County school districts look at each other for cost sharing ideas
by Dennis Sharkey
As the county’s six school districts continue to seek ways to tighten their budgets without affecting students, they’re increasing looking to each other for ideas.
After three to four years of cutting budgets, administrators are having a hard time finding more areas to cut from. Now school administrators are looking for ways they can share resources with neighbors.
Jefferson West USD 340 and Perry-Lecompton USD 343 were to meet Friday to discuss collaboration efforts and Oskaloosa is looking at sharing some mechanical services with Jefferson County North USD 339.
Some districts are also looking outside the county. Last year McLouth USD 342 entered an agreement with Pleasant Ridge school district to share mechanical services.
Keystone Director Dr. Tim Marshall is still serving as part-time superintendent for JCN and meets with county superintendents at least once a month to discuss issues. Marshall said the cooperation he is seeing is unprecedented.
“There’s a lot of will out there among the districts to share resources,” Marshall said. “You have a group of superintendents working together about as well as I’ve ever seen them work together.”
Last week Oskaloosa USD 341 board listened to a proposal from the mechanic who services JCN’s bus fleet. At the Keystone meeting last week the respective board members discussed the issue even further.
“Those two or three district talks are probably the way to go,” Marshall said.
Last month Marshall handed out a list of things that have been discussed the last several months among superintendents to help guide cost saving moves that include sharing resources.
The top item on the list is getting each district to operate on a common school calendar. They feel schedules need to be as close together as possible for sharing resources to work.
Sharing transportation routes for special education could be considered. Administrators want to see if bus routes can be arranged among districts to be more efficient.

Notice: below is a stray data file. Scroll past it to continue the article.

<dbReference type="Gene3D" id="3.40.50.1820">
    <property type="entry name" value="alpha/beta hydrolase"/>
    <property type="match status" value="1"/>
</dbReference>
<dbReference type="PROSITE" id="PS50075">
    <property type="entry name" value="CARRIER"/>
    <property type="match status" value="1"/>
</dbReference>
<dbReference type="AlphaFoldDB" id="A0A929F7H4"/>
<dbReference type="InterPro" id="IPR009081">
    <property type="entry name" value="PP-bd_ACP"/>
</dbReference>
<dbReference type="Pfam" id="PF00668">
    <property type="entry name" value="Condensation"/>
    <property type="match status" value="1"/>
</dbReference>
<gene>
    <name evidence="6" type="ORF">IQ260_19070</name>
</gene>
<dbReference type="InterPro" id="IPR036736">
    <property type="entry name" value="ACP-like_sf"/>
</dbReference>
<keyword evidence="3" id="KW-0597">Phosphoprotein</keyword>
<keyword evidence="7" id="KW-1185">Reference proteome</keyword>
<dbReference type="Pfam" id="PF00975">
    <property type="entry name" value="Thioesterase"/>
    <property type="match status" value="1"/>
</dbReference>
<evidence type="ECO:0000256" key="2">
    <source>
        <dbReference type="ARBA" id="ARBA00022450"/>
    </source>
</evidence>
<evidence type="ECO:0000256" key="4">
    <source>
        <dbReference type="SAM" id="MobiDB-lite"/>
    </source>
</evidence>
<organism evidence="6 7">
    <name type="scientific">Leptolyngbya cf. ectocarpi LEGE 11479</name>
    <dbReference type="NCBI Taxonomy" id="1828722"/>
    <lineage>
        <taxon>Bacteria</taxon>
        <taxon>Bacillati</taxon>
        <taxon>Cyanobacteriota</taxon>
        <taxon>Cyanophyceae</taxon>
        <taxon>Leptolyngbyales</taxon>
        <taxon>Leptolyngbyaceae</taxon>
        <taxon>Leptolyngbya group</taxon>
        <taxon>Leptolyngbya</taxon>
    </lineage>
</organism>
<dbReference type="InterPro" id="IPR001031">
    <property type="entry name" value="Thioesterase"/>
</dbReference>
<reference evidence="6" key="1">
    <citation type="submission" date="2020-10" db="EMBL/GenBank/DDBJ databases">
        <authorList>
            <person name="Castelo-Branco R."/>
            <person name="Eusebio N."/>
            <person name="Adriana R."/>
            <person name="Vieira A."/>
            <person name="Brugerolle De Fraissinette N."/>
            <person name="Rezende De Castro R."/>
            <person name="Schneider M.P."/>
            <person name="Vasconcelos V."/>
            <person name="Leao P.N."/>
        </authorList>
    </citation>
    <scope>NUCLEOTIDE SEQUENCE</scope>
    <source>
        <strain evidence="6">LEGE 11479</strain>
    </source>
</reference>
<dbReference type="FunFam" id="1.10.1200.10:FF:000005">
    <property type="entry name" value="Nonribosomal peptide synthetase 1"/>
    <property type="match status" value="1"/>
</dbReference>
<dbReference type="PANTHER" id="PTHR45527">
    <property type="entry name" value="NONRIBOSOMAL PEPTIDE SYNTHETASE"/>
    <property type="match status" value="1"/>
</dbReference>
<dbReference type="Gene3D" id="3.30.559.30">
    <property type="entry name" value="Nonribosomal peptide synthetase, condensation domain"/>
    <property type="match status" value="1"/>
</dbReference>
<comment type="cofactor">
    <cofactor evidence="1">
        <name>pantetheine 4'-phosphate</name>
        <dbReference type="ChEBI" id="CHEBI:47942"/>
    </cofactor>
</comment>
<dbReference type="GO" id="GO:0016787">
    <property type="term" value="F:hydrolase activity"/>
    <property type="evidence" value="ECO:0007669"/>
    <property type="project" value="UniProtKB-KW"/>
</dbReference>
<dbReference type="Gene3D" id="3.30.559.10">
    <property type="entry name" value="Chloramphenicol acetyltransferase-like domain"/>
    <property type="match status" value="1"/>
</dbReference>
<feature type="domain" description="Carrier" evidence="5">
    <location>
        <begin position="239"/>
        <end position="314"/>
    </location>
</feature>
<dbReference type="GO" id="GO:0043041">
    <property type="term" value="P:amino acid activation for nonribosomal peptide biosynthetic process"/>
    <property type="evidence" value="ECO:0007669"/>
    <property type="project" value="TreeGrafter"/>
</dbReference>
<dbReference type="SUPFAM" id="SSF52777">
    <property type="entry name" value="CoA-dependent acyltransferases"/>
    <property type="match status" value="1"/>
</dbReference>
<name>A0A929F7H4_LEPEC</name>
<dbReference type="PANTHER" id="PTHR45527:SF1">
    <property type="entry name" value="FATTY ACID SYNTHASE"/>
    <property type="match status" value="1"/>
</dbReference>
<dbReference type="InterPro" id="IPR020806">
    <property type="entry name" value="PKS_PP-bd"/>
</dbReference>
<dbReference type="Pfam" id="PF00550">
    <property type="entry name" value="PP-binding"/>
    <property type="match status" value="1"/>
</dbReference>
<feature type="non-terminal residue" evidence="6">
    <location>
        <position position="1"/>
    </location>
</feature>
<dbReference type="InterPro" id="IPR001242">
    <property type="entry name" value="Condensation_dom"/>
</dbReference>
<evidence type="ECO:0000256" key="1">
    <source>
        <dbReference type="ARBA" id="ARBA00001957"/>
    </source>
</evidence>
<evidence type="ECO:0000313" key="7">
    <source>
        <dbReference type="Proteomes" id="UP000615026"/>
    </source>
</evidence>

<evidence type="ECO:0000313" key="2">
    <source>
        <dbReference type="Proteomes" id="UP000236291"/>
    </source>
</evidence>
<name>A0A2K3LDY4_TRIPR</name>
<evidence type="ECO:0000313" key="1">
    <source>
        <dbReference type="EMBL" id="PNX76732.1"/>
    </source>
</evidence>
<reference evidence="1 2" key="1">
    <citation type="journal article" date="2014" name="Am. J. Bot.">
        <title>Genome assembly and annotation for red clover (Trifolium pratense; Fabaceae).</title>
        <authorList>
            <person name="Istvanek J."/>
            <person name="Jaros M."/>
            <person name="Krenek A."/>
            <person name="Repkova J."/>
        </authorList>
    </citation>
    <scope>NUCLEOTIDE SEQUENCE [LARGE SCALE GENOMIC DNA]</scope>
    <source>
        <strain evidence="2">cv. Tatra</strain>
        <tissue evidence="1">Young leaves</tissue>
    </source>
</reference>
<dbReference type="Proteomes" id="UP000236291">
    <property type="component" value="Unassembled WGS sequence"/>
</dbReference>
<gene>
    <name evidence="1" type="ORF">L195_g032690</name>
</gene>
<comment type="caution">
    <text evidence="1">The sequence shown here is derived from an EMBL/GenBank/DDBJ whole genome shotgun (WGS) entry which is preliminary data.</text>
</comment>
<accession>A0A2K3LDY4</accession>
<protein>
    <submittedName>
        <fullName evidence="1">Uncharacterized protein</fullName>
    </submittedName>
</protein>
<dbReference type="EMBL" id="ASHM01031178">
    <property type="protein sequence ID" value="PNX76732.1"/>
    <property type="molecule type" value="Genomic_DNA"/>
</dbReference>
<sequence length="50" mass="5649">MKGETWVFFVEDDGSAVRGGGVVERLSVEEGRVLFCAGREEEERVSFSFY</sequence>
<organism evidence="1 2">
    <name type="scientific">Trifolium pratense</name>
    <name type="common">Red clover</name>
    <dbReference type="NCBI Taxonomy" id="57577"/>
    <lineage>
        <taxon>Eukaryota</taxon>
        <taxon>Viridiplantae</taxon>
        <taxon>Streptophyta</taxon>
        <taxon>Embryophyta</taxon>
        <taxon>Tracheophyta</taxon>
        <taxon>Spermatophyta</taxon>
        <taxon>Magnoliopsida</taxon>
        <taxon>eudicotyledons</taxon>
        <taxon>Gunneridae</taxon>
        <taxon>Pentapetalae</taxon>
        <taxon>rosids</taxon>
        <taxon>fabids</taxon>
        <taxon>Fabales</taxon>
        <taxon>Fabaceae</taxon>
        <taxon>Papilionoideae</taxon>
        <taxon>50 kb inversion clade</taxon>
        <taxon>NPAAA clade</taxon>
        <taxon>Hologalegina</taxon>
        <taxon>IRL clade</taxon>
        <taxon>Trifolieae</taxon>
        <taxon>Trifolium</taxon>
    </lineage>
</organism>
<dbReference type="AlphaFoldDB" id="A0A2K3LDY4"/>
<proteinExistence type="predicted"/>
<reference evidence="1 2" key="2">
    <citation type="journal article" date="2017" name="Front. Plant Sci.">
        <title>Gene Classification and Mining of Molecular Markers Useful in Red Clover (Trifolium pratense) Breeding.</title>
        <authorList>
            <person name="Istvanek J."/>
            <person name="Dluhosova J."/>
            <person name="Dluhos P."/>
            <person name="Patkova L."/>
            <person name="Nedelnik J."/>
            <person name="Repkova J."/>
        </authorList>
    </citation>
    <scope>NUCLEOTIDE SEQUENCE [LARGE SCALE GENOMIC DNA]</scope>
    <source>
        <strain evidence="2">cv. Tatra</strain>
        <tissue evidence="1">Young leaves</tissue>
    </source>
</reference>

The superintendents have also discussed pooling of resources such as insurance and benefits or sharing contracted services.
Other suggestions included non-location specific services, substitute teachers contacts and software integration.
Marshall said Keystone may even look at sharing resources with another consortium such as training for staff. He said talks with another cooperative in Topeka have occurred.
“Maybe the next step is we start sharing services with other service centers,” Marshall said.
In other Keystone actions:
The board discussed carry-over reserve funds that are used to fund the organization the first quarter of the year. Typically Keystone has been carrying between 20 and 30 percent carry-over each year.
Marshall pointed out that the district could drop carry-over funds down to 10 percent, however, it would probably require Keystone to ask districts for second and third quarter assessments early.
“Financially that would keep me awake at night,” he said. “As districts we’ve been relying on whether or not the state is going to pay on time. As a service center we’re in the same spot.”
A carry-over of 10 percent would be about $670,000. Marshall said during the school year it costs about $650,000 to operate and doesn’t think Keystone can operate until October with only 10 percent.
Another factor is trying to predict what the state legislature and the governor are going to do.
“What I’m trying to do is find that middle ground that we may not have put out there in front of you before,” Marshall said. “I think I’m pretty safe with these numbers but I’m not holding all my cards.”
Marshall said the board does need to scrutinize the budget because of the economic conditions.
“That carry-over pile is getting big,” he said. “When cuts come we have something to operate with.”
It also appears that cuts to special education will not be coming this year. Marshall said that Keystone cannot lower assessments to districts because they would be penalized because they would bring in less resources. However, Marshall said there are other ways that Keystone could rebate the districts to funnel some education money back to the districts.
Next month the board will look at scenarios that involve a 10, 20 and 25 percent carry-over as opposed to 30 percent.
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